He was late for the receiving line, if only by a fraction. His mother assessed his appearance with a worried little frown while his father acknowledged him with raised eyebrows. Lord Rínor seemed even more stiff and distant than usual, in ice blue and glittering white like the eternal snow on the peaks of the encircling mountains. Glorfindel joined them at the bottom of the steps down into the Great Hall and stood very straight while he was introduced to a blurring succession of older men, younger women, over-friendly matriarchs, all to a backdrop of tinkling flute music, soft voices and hissing candles. He had not seen so many candles burning in the same place outside of the palace since his childhood in Tirion.
The next hour was a montage of false smiles and barely registered conversations. There were narrow tables laden with edibles and he tried to keep something in hand because it helped him look busy. He covertly watched his parents, trying to decide from body language who they wanted him to choose for the first dance, the most prestigious moment of the entire ball. He was certain Turgon had expressed a preference, but his father would want it to seem spontaneous and not trust his acting skills, while his mother would hope for a pleasant surprise all round.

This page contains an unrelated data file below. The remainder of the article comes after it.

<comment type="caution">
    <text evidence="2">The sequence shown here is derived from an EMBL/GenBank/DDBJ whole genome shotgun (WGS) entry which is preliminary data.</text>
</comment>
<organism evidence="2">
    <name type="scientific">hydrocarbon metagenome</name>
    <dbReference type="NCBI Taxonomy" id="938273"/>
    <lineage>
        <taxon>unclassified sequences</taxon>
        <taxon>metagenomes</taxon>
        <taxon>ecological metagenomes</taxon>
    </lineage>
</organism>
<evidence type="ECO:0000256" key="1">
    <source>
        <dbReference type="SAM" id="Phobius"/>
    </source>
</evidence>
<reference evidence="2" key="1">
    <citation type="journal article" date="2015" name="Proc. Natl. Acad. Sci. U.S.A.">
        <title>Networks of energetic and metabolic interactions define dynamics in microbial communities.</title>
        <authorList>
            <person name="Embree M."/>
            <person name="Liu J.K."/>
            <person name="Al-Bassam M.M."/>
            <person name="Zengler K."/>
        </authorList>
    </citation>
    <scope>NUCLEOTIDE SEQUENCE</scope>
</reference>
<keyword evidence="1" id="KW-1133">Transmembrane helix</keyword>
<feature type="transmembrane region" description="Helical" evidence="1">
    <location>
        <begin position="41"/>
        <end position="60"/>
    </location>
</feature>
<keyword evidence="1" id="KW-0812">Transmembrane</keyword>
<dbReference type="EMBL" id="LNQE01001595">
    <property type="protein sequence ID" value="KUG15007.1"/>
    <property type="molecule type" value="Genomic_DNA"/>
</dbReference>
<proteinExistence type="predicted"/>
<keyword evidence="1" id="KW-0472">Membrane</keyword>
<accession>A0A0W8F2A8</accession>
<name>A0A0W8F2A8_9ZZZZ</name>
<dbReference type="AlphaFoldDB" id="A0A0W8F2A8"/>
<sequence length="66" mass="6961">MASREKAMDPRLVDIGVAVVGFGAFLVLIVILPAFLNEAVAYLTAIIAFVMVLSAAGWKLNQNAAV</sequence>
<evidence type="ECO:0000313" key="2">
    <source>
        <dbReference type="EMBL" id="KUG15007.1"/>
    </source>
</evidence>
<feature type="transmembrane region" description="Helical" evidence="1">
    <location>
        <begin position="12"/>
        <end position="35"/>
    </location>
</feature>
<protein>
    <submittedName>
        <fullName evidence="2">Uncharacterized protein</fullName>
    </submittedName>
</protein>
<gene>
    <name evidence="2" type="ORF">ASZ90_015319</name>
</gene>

No one had asked what Glorfindel wanted. He had managed to avoid the marriage trap for far longer than most of his peers, exceptionally so for the son of a senior noble, but no one had thought to ask if perhaps that meant he preferred to remain single. Duty and responsibility were not negotiable for someone of his birth.